2. A healthy student ministry reaches and equips students

One of the most beautiful biblical callings on any believer is the Great Commission. Even for students, it not the Great Suggestion—it’s the Great Commission. They must also go and make disciples. Matthew 28:19 tells us to go to the spiritually lost; it doesn’t tell the spiritually lost to come to us.

Every believer that has been bought by the blood of Jesus, is indwelt with the Holy Spirit, and is called to live on mission and point people to Jesus. Paul told the church in Ephesus that the main job of leaders was “to equip the saints for the work of ministry, to build up the body of Christ” (Ephesians 4:12).  Who are the saints that this verse is describing? Saints are not just a football team in New Orleans or people in old paintings with halos around their heads. According to the New Testament, a saint is the new identity of every follower of Jesus. That means youth ministries have teenagers who are considered saints of God. I know what you’re thinking: Most of my middle school boys don’t even know how to take a shower, but you’re telling me that the Bible calls them a saint?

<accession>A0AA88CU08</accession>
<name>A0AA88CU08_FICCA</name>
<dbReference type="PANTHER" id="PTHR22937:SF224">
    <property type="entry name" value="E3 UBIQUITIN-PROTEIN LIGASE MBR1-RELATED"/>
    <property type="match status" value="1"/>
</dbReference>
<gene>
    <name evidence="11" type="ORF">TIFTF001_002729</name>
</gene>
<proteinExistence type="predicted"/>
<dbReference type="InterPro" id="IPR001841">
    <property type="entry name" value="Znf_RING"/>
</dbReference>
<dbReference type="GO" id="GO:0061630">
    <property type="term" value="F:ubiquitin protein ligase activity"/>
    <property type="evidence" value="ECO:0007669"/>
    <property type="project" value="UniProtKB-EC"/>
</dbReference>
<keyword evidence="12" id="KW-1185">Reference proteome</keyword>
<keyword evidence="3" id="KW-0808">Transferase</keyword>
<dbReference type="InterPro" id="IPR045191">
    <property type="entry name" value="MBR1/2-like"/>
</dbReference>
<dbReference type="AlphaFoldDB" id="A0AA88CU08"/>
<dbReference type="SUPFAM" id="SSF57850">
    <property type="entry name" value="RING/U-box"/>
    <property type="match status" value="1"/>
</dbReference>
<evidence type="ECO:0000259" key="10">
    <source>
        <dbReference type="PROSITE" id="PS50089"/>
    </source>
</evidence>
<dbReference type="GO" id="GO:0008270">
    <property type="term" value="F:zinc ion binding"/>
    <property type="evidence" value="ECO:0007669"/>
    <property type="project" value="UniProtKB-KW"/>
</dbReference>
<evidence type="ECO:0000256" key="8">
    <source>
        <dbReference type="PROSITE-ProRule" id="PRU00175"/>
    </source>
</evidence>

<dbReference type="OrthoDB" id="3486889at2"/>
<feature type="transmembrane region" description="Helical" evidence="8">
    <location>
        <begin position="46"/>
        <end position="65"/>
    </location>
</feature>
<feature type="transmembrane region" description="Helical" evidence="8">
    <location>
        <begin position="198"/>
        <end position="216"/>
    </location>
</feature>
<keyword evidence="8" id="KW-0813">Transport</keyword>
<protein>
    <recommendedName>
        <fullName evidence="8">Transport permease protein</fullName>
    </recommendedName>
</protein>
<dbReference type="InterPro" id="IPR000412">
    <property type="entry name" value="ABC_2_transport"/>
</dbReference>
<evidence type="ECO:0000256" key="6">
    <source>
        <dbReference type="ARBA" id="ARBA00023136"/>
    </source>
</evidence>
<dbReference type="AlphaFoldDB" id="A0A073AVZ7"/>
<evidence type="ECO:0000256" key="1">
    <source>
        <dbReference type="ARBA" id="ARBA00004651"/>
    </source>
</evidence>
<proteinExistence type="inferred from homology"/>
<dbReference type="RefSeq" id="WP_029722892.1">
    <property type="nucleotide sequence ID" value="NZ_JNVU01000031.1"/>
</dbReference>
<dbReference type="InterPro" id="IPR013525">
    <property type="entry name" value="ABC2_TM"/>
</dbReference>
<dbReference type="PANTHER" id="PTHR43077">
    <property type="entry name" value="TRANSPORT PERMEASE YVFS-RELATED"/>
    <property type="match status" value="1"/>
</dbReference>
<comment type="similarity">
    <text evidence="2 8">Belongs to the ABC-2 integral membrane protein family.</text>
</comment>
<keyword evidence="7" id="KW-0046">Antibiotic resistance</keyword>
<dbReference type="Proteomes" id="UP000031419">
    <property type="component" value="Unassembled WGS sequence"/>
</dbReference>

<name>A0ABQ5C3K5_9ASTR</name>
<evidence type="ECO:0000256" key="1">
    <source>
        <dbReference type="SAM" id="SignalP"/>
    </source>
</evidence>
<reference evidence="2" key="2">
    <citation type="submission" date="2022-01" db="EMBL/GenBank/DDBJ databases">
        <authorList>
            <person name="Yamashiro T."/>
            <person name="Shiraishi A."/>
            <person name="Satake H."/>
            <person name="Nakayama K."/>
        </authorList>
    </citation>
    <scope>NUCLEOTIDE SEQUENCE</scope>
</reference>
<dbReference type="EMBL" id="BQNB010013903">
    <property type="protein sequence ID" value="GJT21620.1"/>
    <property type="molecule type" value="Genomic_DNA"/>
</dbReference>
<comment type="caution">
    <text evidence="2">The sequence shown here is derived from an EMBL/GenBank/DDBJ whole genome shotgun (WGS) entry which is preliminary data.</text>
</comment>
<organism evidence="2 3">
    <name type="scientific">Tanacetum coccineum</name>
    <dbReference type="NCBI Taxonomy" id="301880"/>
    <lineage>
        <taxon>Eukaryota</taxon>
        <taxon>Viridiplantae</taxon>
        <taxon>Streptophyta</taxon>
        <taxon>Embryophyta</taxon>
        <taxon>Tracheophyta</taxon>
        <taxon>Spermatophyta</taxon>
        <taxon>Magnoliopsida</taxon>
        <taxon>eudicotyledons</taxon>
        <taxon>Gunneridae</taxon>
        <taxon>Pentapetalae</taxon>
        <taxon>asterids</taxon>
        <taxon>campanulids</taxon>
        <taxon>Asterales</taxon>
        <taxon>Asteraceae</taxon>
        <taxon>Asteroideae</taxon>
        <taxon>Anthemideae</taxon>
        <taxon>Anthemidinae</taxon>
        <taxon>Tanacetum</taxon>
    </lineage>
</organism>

Yes, they are saints in God’s eyes. And if they are saints, they are called to ministry. Therefore, our job as leaders is to equip those saints for the work of ministry. So, we need to coach our students how to share the gospel boldly, lovingly, and confidently with other people when God gives them the opportunities to do so. We can never assume that the teens in our student ministries know how to share the gospel just because they’ve been coming to church for a while. Often, young people may know how to share pieces of the gospel but struggle to share the gospel in its entirety. Therefore, it’s our job to coach and train them on how to share the whole gospel: creation, sin, Jesus’ life, crucifixion, burial, resurrection, ascension, return and redemption of all things, plus the call on people to repent and believe.